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Old 05-05-2014, 12:55 AM   #11 (permalink)
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I'd hold the ball cupped in your left hand then reward by holding the ball right above her head and letting her jump straight up to bite. Then tug. Then if you want you can fetch out of that. If you're going to throw I'd throw to the side. Throwing forward has no benefit especially when the main problem with attention heeling is the forging. I also sometimes hold in my right hand and reward behind me. Keeps the dog from forging if the reward is never going forward.

Imo the more the dog looks towards your left side the better. Even if you teach to look you in the eyes, during a routine you are looking straight forward and some dogs can wrap around a little to try to look you in the eyes. Imo the left arm pit is the perfect spot for the dog to look.
Heel and down in motion-imageuploadedbypg-free1399261784.602042.jpg

Normally looks a bit like this

Heel and down in motion-imageuploadedbypg-free1399261823.745357.jpg

Heel and down in motion-imageuploadedbypg-free1399261849.022200.jpg

I have not ever tried rewarding from behind though that's a really good idea, ill try that, she was really terrible at forging when she was a little younger that was my biggest problem, not to much now, she will just check her footing and I lightly correct when she does so, I've been trying really hard to reward her before she looks down-every time. she also isn't a big tugger with the ball, just isn't crazy about tugging it (she's fantastic in bite work though I have a few videos posted in this same section of her work from Saturday if you want to see)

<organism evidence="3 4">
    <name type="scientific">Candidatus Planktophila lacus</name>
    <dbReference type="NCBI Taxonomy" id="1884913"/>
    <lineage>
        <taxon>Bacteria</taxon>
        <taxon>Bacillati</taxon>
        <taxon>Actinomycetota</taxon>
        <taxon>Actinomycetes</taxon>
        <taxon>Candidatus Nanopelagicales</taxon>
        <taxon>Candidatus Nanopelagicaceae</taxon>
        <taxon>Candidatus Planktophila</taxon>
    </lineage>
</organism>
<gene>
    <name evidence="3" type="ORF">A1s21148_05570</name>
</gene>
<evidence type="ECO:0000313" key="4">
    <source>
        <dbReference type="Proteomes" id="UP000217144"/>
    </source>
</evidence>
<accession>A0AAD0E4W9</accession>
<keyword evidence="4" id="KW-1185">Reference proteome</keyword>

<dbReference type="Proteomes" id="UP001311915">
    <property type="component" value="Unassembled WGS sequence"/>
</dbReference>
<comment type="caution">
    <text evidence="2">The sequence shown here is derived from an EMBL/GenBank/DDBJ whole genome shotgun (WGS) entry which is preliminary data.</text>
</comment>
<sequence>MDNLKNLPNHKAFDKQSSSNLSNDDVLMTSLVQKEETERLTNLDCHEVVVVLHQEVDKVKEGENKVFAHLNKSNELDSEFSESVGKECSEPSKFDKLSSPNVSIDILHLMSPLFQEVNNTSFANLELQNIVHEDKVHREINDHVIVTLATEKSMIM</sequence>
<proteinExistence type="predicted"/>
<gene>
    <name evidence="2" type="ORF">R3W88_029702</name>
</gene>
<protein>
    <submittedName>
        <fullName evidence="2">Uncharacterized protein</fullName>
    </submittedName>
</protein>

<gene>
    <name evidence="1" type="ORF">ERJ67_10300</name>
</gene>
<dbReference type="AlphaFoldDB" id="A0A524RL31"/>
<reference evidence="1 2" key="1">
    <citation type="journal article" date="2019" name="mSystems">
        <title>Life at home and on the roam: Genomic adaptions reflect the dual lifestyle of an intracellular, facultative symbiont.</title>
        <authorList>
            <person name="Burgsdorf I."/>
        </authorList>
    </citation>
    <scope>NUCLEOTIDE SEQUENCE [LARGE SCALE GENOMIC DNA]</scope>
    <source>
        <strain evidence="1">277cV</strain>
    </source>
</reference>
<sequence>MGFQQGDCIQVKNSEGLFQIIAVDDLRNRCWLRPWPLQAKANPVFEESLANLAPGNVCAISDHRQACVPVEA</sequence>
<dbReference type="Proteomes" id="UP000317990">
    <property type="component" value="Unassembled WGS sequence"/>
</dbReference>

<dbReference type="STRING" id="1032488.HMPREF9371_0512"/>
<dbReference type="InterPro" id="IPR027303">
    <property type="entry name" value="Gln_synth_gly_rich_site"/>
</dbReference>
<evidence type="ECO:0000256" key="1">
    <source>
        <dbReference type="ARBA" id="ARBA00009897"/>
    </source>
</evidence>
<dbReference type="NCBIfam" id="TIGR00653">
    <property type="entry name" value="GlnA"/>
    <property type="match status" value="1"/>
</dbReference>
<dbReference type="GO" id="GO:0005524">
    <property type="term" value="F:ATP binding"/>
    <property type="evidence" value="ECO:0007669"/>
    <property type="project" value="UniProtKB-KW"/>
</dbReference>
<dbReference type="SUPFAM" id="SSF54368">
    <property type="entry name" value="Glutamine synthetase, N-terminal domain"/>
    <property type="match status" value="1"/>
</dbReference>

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Old 05-05-2014, 01:02 AM   #12 (permalink)
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There are 2 things I would try on the heel. First when you call her to heel since she is only 8 months i would step back with my left leg and get her to follow it around and forward to the correct position sorts of open your left side of your body and draw her in to correct position. I would also reward by having the toy on the left other she will do the forging that she is doing now that you say she is doing. Also for the down I would call her to you or reward by going back and standing by her side. Not just always throw the ball and have her run for it. Throwing all the time unless you have freed her from the command can lead to problems later.
got ya, I normally say "ok" to free her, I'm not sure if you can hear me in the video same in her heel- that second where she leaps forward because she knows the ball is coming- I released her then threw the ball. now honestly if she forges or crowds me (allot of the time she will walk SO CLOSE that she is literally touching me and her front paws are getting stepped on as I walk) I sorta push her out of my way, what would you do? I've been told not to pull her over with the leash, and I've had some people say to knee her??